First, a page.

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FOR FURTHER INFORMATION CONTACT:

Mr. Ronald Houck, at Coast Guard Sector Baltimore, Waterways Management Division, at telephone number (410) 576-2674 or (410) 576-2693.

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SUPPLEMENTARY INFORMATION:

Regulatory Information

On February 12, 2007, we published a notice of proposed rulemaking (NPRM) entitled “Security Zone; Severn River and College Creek, Annapolis, MD” in the Federal Register (72 FR 6512). We received four letters commenting on the proposed rule. No public meeting was requested, and none was held. Under 5 U.S.C. 553(d)(3), the Coast Guard finds that good cause exists for making this rule effective less than 30 days after publication in the Federal Register. It took longer to respond to comments than expected. While we did not change the rule, in response to comments we examined ways to ensure that enforcement of the rule would cause minimal disruption to local vessel operators.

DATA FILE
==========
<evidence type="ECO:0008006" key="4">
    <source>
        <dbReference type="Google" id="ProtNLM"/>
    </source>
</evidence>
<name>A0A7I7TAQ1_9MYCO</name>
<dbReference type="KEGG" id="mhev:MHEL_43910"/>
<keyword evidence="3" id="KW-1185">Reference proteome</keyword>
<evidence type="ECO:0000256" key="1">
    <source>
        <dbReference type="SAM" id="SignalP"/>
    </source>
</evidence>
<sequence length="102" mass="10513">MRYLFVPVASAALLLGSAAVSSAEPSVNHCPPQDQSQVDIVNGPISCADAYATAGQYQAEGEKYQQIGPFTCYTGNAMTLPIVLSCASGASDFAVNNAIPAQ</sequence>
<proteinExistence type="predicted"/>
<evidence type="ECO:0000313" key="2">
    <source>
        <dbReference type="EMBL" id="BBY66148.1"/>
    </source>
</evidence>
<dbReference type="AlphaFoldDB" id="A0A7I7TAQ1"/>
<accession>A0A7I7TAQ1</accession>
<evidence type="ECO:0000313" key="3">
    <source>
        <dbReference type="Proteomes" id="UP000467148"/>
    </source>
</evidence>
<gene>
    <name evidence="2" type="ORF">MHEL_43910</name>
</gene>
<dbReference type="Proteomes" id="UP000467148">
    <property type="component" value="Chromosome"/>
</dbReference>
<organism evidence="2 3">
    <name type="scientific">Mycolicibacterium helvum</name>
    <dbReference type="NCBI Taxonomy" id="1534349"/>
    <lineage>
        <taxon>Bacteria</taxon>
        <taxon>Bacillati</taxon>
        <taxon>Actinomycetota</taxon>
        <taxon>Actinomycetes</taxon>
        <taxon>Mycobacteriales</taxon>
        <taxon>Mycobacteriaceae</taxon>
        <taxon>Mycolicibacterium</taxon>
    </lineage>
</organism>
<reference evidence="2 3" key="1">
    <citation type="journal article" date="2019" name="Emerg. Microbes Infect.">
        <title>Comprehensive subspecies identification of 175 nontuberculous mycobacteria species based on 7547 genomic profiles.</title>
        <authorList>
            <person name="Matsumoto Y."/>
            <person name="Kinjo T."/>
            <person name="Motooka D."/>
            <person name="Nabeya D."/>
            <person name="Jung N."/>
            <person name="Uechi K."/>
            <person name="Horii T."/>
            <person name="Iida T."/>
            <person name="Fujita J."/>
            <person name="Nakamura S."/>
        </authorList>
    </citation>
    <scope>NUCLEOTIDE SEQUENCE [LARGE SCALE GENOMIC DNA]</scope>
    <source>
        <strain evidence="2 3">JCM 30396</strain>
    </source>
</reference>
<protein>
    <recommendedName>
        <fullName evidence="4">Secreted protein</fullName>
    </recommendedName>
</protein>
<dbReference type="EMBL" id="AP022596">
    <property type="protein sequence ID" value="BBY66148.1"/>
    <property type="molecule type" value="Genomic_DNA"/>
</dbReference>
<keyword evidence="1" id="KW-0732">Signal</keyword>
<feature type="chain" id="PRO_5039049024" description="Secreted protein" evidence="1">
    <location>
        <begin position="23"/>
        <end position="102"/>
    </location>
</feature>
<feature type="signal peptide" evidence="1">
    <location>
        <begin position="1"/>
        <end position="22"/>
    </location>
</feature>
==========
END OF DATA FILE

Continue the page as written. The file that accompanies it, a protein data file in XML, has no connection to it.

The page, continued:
Background and Purpose

The ongoing hostilities in Afghanistan and Iraq have made it prudent for U.S. ports and waterways to be on a higher state of alert because the al Qaeda organization and other similar organizations have declared an ongoing intention to conduct armed attacks on U.S. interests worldwide. Due to increased awareness that future terrorist attacks are possible the Coast Guard, as lead federal agency for maritime homeland security, has determined that the Captain of the Port Baltimore must have the means to be aware of, deter, detect, intercept, and respond to asymmetric threats, acts of aggression, and attacks by terrorists on the American homeland while still maintaining our freedoms and sustaining the flow of commerce. This security zone is part of a comprehensive port security regime designed to safeguard human life, vessels, and waterfront facilities against sabotage or terrorist attacks.